Ashley Tadyton
ACC 225
Keynesian versus Classical Theory: Why Money May Affect the Level of Output
As seen in Chapter 6, according to the Classical Theory, monetary policy has no effects
on the level of real economic variables (such as output, consumption
Ashley Tadyton
ACC 225
The Asian Currency Crisis of 1997
We will consider next the economic and currency crisis in Asia in 1997-98. We will try
to understand the causes of the currency crisis in light of what we have learned in the
previous parts. The Tab
Ashley Tadyton
ACC 225
Inflation is always and everywhere a fiscal phenomenon."
Note that whenever a central bank prints "fresh money" it can obtain goods and services
in exchange for these new pieces of paper. The amount of goods and services that the
go
Ashley Tadyton
ACC 225
Application: Friedman's Money Growth Rule
The quantity theory was the basis (or a big part of it) for one of the sharpest policy
debates in the postwar period. Then, as now, there were many businessmen, economists,
and government of
Ashley Tadyton
ACC 225
Open Market Operations
We'll go into this in greater depth later on, but for now let me give a quick overview of
how governments get money into the system. One way, as we've seen, is to print money
to finance government deficits. If
Ashley Tadyton
ACC 225
The Quantity Theory of Money
We're going to start here with some pure reasoning that goes back a few hundred years.
Like a lot of good theory, it's based on an analogy. As a start, you should ask yourself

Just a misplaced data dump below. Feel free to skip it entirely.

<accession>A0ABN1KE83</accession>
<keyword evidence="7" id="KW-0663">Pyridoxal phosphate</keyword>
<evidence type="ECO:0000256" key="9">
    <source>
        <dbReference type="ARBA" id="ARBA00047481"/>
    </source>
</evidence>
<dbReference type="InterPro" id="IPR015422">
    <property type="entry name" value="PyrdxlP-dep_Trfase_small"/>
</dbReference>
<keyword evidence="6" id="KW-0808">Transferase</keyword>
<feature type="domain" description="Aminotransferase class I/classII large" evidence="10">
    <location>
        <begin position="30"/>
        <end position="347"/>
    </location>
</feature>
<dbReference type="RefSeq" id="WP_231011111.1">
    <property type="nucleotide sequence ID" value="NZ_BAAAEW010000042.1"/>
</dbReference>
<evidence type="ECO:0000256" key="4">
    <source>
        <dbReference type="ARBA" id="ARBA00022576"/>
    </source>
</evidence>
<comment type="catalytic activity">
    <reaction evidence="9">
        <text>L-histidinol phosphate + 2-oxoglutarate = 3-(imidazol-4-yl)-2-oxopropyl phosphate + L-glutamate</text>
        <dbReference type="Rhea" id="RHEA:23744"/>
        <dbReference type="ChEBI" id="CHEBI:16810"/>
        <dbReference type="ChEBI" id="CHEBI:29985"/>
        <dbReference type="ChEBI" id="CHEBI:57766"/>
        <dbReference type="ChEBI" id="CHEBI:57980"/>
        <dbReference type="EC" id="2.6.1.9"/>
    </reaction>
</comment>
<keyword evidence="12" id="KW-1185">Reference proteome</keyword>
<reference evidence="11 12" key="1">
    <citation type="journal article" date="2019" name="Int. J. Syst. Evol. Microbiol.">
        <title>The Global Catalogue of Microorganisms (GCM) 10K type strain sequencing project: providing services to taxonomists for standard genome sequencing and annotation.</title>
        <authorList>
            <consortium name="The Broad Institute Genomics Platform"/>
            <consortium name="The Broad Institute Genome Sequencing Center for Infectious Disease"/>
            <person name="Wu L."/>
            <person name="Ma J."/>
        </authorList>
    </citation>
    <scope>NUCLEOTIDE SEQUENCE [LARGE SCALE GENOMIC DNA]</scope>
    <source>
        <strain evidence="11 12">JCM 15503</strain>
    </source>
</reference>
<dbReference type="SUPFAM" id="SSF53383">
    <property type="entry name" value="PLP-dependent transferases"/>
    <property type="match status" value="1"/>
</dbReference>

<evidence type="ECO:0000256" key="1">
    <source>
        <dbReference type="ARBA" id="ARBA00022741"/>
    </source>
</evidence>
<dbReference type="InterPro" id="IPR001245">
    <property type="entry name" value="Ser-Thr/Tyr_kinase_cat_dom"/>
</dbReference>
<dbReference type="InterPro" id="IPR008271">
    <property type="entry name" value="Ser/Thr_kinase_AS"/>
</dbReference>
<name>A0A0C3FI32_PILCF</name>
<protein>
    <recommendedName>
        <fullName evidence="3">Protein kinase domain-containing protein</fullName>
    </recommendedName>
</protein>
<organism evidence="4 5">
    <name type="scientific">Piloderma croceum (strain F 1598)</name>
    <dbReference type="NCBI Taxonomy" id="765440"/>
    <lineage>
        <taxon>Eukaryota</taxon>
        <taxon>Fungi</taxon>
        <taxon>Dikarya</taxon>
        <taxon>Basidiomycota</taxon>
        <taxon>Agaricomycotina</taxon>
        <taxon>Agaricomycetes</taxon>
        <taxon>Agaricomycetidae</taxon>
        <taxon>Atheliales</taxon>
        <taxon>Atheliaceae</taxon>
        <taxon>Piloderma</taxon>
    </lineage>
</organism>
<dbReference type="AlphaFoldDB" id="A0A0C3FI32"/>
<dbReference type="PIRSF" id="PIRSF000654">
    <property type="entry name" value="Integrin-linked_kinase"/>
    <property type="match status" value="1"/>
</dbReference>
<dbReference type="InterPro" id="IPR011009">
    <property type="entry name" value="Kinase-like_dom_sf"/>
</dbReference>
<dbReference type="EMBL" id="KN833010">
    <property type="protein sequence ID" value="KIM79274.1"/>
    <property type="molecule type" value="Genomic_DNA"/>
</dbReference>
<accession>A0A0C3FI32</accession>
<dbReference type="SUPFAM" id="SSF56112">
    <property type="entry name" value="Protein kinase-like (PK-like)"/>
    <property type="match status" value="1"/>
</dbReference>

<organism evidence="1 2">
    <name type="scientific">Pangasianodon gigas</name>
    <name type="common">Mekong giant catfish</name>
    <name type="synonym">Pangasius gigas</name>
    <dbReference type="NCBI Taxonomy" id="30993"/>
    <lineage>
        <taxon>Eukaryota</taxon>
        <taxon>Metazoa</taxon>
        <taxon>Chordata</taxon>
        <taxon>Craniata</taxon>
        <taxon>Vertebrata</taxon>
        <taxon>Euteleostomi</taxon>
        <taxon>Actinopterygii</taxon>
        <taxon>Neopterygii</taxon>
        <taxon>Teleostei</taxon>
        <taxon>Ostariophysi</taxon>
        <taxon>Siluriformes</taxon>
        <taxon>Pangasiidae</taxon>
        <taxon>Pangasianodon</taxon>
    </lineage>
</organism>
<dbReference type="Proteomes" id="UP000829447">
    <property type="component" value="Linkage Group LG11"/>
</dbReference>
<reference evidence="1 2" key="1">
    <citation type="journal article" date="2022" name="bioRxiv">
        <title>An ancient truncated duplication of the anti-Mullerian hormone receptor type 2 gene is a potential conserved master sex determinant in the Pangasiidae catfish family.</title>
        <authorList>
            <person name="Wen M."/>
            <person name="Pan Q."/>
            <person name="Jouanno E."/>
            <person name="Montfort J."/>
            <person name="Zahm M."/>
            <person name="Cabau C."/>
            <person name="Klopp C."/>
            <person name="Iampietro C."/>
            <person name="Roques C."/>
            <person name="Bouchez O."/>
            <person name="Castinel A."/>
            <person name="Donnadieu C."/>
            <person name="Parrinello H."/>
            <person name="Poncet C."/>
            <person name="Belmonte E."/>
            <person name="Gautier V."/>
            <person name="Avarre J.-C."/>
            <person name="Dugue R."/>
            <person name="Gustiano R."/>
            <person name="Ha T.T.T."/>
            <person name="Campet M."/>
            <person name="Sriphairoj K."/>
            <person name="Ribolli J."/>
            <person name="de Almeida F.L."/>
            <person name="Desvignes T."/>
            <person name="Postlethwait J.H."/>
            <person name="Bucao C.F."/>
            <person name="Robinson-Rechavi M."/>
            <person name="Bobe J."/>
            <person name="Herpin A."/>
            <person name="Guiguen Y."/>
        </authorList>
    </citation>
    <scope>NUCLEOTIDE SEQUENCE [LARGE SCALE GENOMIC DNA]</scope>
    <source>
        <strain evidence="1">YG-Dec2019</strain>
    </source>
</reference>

what the effect of a two-fo
Ashley Tadyton
ACC 225
Application: Bolivian Stabilization
Bolivia in the mid-1980s suffered from rates of inflation in excess of 1000 percent per
year. On the advice of Jeffrey Sachs of Harvard, they adopted one of the cleanest
examples of an orthodox st
Ashley Tadyton
ACC 225
Application: The 1981-2 Recession
If you were older, you might recall the 1981-2 recession, the deepest recession of the
postwar period. This recession was unusual in a number of respects. For one thing, it
coincided with extremely
Ashley Tadyton
ACC 225
Demand-Side Equilibrium
The equilibrium in the Keynesian model consists of intersecting the IS and LM curves, as
in Figure 15. Points of intersection are combinations of r and Y (Y' and r' in the figure)
such that we have equilibriu
Ashley Tadyton
ACC 225
Demand-Side Equilibrium
The equilibrium in the Keynesian model consists of intersecting the IS and LM curves, as
in Figure 15. Points of intersection are combinations of r and Y (Y' and r' in the figure)
such that we have equilibriu
Ashley Tadyton
ACC 225
The effect of an increase in government spending
Let's see how a change in the exogenous government spending G leads to a shift to the
right of the entire IS curve: intuitively, a higher G will spur the economy and shift the IS
curv
Ashley Tadyton
ACC 225
Saving and Investment Once More (The IS Curve)
You'll recall that one of the components of the Classical model is a relation between
saving and investment:
S= Sp(r,Y-T) - (G-T) = Sp +Sg = I(r) + CA
where Sp is saving by households (
Hypothesized difference
Level of significance
0
0.05
Population 1
Sample size
Sample mean
Sample standard deviation
Sample size
Sample mean
Sample standard deviation
Population sample 1
population sample 2
total degrees of freedom
pooled variance
standard